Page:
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100 Years Radio in Hamburg

100 Years Radio in Hamburg

The Nordische Rundfunk Aktiengesellschaft (Norag AG) launched its program in May 1924. This made Hamburg the 5th German metropolis to have a radio station. Media historian Dr. Hans-Ulrich Wagner spoke to NDR on the occasion of this anniversary.

Founded by grain and agricultural machinery dealers, Norag set up the technical infrastructure within a few months and provided a regular program of information and entertainment. In those days, this was not something to be taken for granted, Hans-Ulrich Wagner told the NDR. "Economically, it was a very tense time. In October 1923, there was hyperinflation. Investing in a new medium in such uncertain times, without knowing how successful it would be, was a risk."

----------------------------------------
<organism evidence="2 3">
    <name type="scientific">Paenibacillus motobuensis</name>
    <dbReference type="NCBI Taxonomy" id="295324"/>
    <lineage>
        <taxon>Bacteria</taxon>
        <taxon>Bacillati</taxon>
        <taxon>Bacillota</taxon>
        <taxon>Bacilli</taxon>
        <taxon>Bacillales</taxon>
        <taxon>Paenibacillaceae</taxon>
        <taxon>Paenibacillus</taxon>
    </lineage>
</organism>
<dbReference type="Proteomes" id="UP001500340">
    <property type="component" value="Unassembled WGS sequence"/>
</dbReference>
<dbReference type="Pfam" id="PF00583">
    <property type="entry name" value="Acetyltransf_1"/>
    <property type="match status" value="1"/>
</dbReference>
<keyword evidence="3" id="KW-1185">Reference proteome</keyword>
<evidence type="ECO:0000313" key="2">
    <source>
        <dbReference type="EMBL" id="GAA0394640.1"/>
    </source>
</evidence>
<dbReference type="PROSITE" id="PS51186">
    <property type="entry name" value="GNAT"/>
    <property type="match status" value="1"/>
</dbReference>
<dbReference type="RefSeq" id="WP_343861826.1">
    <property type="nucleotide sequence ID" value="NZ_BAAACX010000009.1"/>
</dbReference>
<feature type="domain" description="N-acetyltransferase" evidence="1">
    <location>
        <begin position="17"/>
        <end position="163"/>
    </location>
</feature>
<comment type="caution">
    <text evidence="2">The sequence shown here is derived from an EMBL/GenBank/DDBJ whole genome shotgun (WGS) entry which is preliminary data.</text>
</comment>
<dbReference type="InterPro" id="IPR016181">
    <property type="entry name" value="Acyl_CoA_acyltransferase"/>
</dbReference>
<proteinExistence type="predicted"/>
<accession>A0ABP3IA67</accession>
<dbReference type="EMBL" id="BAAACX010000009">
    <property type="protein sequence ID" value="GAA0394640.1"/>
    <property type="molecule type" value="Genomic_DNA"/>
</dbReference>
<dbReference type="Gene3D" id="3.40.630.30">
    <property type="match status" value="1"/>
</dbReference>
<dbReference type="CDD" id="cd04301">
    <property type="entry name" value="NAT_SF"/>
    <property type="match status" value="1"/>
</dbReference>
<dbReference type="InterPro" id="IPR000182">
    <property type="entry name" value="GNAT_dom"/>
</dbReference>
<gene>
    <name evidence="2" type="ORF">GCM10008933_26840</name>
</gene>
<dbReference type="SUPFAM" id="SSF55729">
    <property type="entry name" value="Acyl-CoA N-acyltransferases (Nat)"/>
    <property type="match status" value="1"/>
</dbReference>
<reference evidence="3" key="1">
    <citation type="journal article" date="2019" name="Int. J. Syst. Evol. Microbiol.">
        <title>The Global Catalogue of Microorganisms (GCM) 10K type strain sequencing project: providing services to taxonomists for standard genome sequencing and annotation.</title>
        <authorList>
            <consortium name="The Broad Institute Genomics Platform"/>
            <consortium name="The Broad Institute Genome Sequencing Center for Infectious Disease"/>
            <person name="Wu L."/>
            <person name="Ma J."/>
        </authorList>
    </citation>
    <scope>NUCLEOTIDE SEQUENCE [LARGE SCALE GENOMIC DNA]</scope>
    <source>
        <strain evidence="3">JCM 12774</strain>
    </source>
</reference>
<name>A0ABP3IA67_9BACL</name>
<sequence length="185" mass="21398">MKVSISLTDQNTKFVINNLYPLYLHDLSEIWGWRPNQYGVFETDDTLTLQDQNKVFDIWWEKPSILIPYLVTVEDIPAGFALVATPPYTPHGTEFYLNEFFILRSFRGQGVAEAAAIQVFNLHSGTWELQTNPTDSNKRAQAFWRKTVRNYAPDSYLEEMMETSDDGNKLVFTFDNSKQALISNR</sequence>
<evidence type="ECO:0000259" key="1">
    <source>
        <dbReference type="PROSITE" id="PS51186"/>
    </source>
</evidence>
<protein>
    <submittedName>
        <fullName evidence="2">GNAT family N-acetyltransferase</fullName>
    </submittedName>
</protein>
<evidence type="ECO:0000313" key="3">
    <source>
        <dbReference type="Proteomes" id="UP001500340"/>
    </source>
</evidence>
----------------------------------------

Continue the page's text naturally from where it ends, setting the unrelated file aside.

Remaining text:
Through clever advertising, Norag succeeded in drawing a lot of attention to the new media technology. Around 800 people with private receivers listened to the very first broadcast. The reports were particularly popular. "For the journalists, it was great to be able to capture the world with microphones and for the listeners, it was great to have the world delivered to their living rooms," says Hans-Ulrich Wagner.

In 1933, Norag, like all other media, fell under the control of the National Socialists and was misused for propaganda purposes. After the Second World War, the British occupying forces took over programming sovereignty and then helped to establish a public broadcaster - the Nordwestdeutscher Rundfunk [Northwest German Broadcasting Corporation], from which the NDR emerged in the mid-1950s.
You can watch the entire interview with Hans-Ulrich Wagner in the ARD media library
(Hamburg, 10 May 2024)


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